So much has already been tried in the 300 + years of haiku (counting, of course, its beginning in Japan) and in this century in English, you would have to go very far afield to find something new. But that is not necessary. Just take some of the oldest, most basic ones. Maybe you are well-read enough to know that 5-7-5 onji (sound syllables in Japanese) do not equate English syllables, so you can choose to write in beats of 3 - 5 - 3 or whatever feels right to you. Line lengths of short, long, short. Does that do it for you? If not, go back to the first haiku that ever knocked your socks off. Figure out the rules that author was following and try them on for size. Don't worry about getting locked into a box. As soon as you become accomplished using any set of rules, the genius in you will ask for a new set and you will be off exploring your capabilities with them.

One word of caution. If you ever come to the idea of publishing your haiku, you will be forced (the editor's rejection slips) to follow the set of rules s/he follows. This situation is not all bad. From it you can learn new ways of writing, you can find a group of people on the same wave-length as yourself, and you can find out what bores you intensely so that you move on to something else.

Return with me please, to that moment when you realize you have just experienced  a shift in realities – you have found a new relationship between separate entities. A light goes on and you see a linkage you never saw before. With your few rules in place, you write down the experience. Well, one of two things can happen. Either the words fall into place in your mind and your hand records  them and your heart delights in them. Or, you will write (scribble in the excitement) attempt after attempt to convey your enlightened experience. Take heart, I am still not totally happy with my haiku from my first haiku moment. I have tried and I have moved on to other moments. Enough to get addicted to the joy, delight and pleasure of getting the few words to carry a reader's mind to my experience so they can relive what I have.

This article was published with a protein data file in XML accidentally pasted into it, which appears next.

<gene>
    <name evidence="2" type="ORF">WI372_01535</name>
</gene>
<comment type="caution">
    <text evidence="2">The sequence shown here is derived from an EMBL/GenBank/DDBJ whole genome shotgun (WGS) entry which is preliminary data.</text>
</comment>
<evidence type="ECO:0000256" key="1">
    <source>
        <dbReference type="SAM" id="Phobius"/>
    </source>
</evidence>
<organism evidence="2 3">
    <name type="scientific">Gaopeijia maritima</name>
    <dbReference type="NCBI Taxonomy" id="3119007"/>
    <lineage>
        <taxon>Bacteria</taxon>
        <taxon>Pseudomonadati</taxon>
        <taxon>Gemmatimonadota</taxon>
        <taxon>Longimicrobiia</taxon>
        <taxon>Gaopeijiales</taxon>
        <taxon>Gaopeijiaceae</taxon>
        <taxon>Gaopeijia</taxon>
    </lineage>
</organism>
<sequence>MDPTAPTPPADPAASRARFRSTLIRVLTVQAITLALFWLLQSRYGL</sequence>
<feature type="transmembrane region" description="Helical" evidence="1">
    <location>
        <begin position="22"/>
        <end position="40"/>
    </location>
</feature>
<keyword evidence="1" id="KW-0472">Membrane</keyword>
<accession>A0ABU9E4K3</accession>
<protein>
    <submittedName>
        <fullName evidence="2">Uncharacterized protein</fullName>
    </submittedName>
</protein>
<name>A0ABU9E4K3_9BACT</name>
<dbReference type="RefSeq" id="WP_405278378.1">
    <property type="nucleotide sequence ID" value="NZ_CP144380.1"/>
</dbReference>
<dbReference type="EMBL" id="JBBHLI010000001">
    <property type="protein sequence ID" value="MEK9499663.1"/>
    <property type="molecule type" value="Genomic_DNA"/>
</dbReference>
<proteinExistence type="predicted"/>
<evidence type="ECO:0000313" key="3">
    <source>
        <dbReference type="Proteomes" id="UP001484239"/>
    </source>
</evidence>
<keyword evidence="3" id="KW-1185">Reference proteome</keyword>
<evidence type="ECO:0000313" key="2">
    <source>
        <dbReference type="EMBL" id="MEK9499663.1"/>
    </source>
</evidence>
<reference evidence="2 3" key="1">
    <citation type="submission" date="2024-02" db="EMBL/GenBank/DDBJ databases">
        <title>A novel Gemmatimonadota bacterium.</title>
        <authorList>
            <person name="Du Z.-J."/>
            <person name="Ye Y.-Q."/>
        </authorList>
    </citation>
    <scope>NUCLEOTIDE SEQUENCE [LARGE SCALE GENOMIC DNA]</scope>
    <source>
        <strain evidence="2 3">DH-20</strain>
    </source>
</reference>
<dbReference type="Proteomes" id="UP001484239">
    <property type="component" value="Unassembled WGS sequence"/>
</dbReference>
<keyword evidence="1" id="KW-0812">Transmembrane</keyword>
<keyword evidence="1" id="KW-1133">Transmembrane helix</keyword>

This joy, delight and pleasure are the sugar on the stick. That is not what nourishes. It only pulls you into the realm of experiencing the basic essences of things (all things are nature, you will learn – the wood in your desk, the fanciest computer, and even the humans around you!).

As writer, as poet, you have one purpose. To go where other people do not have time or interest or ability to go. And to return. And then report. You go to gather your visions. You come back mentally refreshed and charged up with those energies. Then you transform that silent knowledge into words. The very best words in the best order you can.

At this point you will be dimly aware that you have been given gifts – gifts from the other side of the world. Now what do you do with them?  A few people will be strong enough to hide them forever in desk drawers. Most will not. The urge to share the haiku (or poems – haiku has no exclusivity on this) will be so powerful – often an indication of the power of the original experiences! -- that you will spend money, spend time, spend, spend spend to get the poems into the hands of others. Well, is that so terrible? No, of course, not. If you had not read the haiku someone else spent all this care, money and time on, you never would have had the mind-altering experience of writing haiku. You would not have lived your days with a great openness in your being which has welcomed the entities of so many parts of your world. And isn't that what we are here for? To experience this plane as deeply and broadly as we can in one lifetime? And then to make sure the person coming along behind us can grab the flickering baton that illuminates again and again.

And maybe the form will not be only haiku. At the edge of your fingertips exists tanka and renga, sijo, cinquains, ghazals – so much mystery and majesty for you to fill from yourself.